Distance Friction and the Cost of Hunting in Tropical Forests
AbstractEmpirical studies of tropical forest hunting have shown the existence of marked spatialgradients of hunting effort, game harvest, and animal abundance, as hunters mostlyhunt near villages, roads, and rivers. The mechanisms underlying these patterns have,however, hitherto been poorly known. This article presents a spatial bioeconomicmodel based on the concept of distance friction, i.e. an increasing marginal cost ofdistance. The model is validated by comparison with an economic field experimentwith Amazonian hunters and with previous empirical data on hunting.
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Bibliographic InfoPaper provided by UNIVERSIDAD DE LOS ANDES-CEDE in its series DOCUMENTOS CEDE with number 010317.
Date of creation: 29 Oct 2012
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Hunting; hunting costs; distance friction; field experiments; Amazon;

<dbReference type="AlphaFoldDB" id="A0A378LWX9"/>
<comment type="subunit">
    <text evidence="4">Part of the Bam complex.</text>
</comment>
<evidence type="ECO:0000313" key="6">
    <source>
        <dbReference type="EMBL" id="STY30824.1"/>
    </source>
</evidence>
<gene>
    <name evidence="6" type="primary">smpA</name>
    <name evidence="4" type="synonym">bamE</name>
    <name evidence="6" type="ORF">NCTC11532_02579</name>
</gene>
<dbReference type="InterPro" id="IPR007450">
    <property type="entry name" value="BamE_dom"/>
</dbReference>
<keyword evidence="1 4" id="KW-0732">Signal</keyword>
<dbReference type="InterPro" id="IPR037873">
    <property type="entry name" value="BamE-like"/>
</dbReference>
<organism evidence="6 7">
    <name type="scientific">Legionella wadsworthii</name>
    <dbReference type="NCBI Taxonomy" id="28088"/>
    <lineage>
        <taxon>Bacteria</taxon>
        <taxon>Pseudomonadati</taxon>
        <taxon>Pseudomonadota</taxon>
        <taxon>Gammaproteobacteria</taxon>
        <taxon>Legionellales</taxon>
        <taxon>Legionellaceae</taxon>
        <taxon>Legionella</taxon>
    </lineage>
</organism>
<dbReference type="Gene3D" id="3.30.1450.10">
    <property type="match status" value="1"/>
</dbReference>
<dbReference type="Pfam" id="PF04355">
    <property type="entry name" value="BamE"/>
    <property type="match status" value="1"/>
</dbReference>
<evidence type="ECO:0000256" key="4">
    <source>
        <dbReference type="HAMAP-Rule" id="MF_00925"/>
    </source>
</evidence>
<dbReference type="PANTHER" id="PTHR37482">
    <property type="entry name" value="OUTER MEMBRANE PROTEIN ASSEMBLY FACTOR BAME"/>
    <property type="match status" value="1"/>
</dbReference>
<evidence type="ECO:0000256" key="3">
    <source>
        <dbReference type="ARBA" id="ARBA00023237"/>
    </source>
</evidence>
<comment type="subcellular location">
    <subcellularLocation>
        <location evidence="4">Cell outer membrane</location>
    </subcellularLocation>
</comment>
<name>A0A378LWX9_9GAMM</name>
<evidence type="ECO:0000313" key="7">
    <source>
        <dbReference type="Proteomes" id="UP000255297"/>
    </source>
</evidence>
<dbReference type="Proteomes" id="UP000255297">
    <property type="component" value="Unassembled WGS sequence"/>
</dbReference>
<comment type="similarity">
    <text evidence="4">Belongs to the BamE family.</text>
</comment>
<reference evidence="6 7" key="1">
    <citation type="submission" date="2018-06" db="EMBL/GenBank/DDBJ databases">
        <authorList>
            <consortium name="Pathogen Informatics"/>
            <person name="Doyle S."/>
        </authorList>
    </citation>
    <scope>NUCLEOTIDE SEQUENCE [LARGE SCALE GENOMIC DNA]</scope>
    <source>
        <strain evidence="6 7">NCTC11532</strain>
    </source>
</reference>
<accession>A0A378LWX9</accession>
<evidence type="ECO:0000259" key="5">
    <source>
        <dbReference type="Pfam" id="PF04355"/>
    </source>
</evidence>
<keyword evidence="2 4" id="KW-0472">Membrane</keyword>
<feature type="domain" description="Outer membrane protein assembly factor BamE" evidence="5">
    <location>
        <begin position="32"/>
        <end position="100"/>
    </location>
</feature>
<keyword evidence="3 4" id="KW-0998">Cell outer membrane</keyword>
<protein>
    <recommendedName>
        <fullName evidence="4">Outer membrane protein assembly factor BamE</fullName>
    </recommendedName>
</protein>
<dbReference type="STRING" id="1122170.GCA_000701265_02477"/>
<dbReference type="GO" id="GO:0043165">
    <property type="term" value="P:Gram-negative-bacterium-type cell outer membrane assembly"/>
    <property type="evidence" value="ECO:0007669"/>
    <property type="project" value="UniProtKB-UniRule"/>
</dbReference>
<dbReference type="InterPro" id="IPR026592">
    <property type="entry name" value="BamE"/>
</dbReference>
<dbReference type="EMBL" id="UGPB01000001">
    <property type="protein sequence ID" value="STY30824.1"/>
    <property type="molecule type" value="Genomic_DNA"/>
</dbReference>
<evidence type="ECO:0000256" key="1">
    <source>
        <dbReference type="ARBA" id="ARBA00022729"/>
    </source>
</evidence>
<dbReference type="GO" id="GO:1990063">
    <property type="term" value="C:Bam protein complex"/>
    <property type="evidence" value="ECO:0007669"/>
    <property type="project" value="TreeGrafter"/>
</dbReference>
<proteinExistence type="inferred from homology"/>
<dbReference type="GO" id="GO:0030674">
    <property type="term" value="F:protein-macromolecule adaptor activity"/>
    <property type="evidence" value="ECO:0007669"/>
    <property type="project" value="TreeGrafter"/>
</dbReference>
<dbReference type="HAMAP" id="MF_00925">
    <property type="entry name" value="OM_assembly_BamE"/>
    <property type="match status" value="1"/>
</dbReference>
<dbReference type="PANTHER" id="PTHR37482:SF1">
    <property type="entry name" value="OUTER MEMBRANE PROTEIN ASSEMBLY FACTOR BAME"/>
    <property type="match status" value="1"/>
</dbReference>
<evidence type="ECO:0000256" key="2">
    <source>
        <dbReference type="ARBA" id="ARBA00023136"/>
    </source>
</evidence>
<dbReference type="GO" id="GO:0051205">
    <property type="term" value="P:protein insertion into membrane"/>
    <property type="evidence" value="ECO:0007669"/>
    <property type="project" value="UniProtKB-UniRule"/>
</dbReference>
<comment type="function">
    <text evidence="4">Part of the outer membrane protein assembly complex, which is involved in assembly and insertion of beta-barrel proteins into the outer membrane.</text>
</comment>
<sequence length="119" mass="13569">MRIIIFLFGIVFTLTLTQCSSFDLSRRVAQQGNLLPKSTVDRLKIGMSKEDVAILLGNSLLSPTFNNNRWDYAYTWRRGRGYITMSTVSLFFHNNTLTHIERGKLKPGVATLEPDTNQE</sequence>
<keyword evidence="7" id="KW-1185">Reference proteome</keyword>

Other versions of this item:
- Anders H. Sirén & Juan-Camilo Cardenas & Peter Hambäck & Kalle Parvinen, 2013. "Distance Friction and the Cost of Hunting in Tropical Forest," Land Economics, University of Wisconsin Press, vol. 89(3), pages 558-574.
- C93 - Mathematical and Quantitative Methods - - Design of Experiments - - - Field Experiments
- Q20 - Agricultural and Natural Resource Economics; Environmental and Ecological Economics - - Renewable Resources and Conservation - - - General
- Q57 - Agricultural and Natural Resource Economics; Environmental and Ecological Economics - - Environmental Economics - - - Ecological Economics
- D13 - Microeconomics - - Household Behavior - - - Household Production and Intrahouse Allocation
- D22 - Microeconomics - - Production and Organizations - - - Firm Behavior: Empirical Analysis
- Z13 - Other Special Topics - - Cultural Economics - - - Economic Sociology; Economic Anthropology; Social and Economic Stratification
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